September 20, 2016

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NEW POLL RESULTS — Ashford Enjoys Overwhelming Job Approval, Double-Digit Lead in NE 02

Voters widely approve of the job Brad Ashford is doing representing them, and this incumbent strength helps boost Ashford to a wide lead over Republican challenger Don Bacon in his race for re-election in Nebraska’s 2nd Congressional District. Voters from all parties believe Ashford is delivering for them as Congressman, and he has particularly strong backing from the Independent voters who typically decide elections in this battleground district.

Key findings from Global Strategy Group’s recent poll of 402 likely November 2016 voters districtwide are as follows:

 

KEY SURVEY FINDINGS:

  • Ashford has a double-digit lead. Ashford holds a ten-point advantage over Bacon (50% Ashford/40% Bacon). With just 10% of voters undecided in the race, Bacon has little room to close the gap before Election Day. Among Independent voters, Ashford is winning by a greater than two-to-one margin (57% Ashford/27% Bacon).
  • Voters approve of Ashford’s job as Congressman. Nearly two-thirds of voters (65%) approve of the job Ashford is doing in office. In a time of historic dissatisfaction with Congress, Ashford clearly bucks the trend with under one in five (19%) disapproving of his job performance.
  • Ashford’s high job approval extends across partisan lines. In addition to positive job approval ratings from eight in ten Democrats (81% approve/3% disapprove) and nearly seven in ten Independents (69% approve/15% disapprove), Republican voters are 16 points more likely to approve than disapprove of Ashford’s job in office (50% approve/34% disapprove).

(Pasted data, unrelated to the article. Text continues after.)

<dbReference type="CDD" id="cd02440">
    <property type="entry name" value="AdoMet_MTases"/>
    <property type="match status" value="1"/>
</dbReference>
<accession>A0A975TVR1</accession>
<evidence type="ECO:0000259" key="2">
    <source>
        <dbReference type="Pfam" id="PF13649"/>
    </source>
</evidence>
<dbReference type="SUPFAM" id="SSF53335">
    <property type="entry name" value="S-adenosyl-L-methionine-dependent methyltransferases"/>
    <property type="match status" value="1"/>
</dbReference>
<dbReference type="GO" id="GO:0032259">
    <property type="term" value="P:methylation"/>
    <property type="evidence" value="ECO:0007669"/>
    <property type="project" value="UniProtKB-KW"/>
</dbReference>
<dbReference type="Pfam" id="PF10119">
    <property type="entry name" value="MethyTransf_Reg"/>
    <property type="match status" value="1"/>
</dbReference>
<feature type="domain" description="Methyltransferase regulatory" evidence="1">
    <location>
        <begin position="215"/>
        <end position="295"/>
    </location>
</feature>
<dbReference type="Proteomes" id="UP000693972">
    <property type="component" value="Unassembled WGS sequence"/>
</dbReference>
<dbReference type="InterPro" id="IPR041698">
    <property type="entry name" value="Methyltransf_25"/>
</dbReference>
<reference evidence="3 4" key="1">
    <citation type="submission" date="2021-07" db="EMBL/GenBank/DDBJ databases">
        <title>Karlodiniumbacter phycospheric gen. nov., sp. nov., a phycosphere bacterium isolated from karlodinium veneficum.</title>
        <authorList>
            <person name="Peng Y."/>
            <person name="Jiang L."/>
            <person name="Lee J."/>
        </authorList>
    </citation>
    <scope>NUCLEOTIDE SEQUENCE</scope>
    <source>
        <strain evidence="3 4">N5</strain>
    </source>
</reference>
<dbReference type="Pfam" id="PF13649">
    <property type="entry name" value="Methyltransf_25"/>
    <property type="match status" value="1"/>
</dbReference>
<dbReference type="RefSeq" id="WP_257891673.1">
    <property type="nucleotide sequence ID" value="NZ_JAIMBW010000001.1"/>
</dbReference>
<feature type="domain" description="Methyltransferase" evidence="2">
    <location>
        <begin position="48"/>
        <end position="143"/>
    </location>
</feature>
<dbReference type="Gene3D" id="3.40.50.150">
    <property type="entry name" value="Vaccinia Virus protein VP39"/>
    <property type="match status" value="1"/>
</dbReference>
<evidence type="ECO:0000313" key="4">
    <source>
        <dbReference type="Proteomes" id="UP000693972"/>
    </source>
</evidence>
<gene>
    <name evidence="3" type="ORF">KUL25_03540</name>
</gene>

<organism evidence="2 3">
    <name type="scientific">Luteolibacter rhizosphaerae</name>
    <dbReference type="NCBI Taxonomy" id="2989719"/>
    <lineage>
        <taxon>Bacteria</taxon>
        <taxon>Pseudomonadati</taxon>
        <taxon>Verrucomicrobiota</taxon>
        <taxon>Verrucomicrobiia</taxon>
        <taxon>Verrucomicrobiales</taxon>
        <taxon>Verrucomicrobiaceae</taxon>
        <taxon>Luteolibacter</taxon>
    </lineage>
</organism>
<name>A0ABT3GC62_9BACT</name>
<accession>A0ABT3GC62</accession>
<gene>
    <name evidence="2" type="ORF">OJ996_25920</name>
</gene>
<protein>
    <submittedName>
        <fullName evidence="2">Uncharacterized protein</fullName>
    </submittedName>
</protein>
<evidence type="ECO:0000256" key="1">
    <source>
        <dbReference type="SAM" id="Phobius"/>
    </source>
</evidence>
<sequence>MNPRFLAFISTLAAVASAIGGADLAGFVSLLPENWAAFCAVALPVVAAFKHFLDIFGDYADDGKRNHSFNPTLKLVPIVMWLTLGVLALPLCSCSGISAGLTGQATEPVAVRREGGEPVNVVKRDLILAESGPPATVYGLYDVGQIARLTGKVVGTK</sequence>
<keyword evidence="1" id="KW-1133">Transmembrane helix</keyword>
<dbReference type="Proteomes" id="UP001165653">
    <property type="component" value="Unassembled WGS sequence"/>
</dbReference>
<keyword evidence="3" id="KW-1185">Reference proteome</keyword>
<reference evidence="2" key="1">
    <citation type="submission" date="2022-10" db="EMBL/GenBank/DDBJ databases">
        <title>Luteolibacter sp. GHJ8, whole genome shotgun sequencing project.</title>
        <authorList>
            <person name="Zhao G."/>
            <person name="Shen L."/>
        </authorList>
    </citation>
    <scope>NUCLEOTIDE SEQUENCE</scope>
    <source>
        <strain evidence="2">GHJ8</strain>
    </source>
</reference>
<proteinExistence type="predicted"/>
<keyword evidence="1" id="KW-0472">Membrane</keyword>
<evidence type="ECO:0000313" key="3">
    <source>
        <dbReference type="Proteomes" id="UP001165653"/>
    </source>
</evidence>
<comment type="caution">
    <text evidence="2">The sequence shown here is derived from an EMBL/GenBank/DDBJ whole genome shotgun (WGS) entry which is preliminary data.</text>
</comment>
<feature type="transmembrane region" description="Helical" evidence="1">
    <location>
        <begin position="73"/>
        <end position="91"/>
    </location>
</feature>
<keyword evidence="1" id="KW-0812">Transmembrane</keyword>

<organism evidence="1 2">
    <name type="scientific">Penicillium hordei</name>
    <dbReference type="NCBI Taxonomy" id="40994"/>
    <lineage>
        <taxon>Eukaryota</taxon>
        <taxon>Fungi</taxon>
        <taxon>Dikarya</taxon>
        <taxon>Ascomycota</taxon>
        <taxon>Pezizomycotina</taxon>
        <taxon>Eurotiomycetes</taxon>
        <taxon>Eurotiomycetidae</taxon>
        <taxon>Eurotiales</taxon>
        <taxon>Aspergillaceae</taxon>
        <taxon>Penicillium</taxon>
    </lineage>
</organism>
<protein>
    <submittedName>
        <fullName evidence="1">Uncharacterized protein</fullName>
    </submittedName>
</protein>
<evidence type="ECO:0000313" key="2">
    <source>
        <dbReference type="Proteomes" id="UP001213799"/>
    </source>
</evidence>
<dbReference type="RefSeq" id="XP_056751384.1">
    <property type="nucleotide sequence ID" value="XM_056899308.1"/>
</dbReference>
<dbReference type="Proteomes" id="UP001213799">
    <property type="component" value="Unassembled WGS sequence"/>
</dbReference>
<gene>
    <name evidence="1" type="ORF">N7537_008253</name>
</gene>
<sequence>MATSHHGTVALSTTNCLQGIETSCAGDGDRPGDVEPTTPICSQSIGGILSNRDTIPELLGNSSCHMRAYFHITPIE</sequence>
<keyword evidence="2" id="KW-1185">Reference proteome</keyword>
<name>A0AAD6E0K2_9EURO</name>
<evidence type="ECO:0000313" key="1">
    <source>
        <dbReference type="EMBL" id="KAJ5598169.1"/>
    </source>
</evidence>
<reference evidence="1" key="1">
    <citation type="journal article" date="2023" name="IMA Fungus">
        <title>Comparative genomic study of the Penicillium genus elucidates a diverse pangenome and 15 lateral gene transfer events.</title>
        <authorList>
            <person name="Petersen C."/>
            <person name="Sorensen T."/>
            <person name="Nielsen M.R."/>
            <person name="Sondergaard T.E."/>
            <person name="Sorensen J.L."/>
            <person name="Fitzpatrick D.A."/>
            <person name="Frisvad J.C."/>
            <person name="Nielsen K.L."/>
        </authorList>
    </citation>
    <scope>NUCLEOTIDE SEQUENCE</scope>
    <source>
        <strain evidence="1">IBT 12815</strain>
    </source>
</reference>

Ashford’s broad appeal enables him to transcend voters’ partisan ties, as he leads in his race for re-election by ten points despite a neck-and-neck race for President in the district.

 

ABOUT THIS POLL

Global Strategy Group conducted a survey on September 14-18, 2016 with 402 likely 2016 General Election voters in Nebraska’s 2nd Congressional District. The results have a margin of error of +/- 4.9%, and care has been taken to ensure the geographic and demographic divisions of the expected electorate are properly represented based on past voter turnout statistics.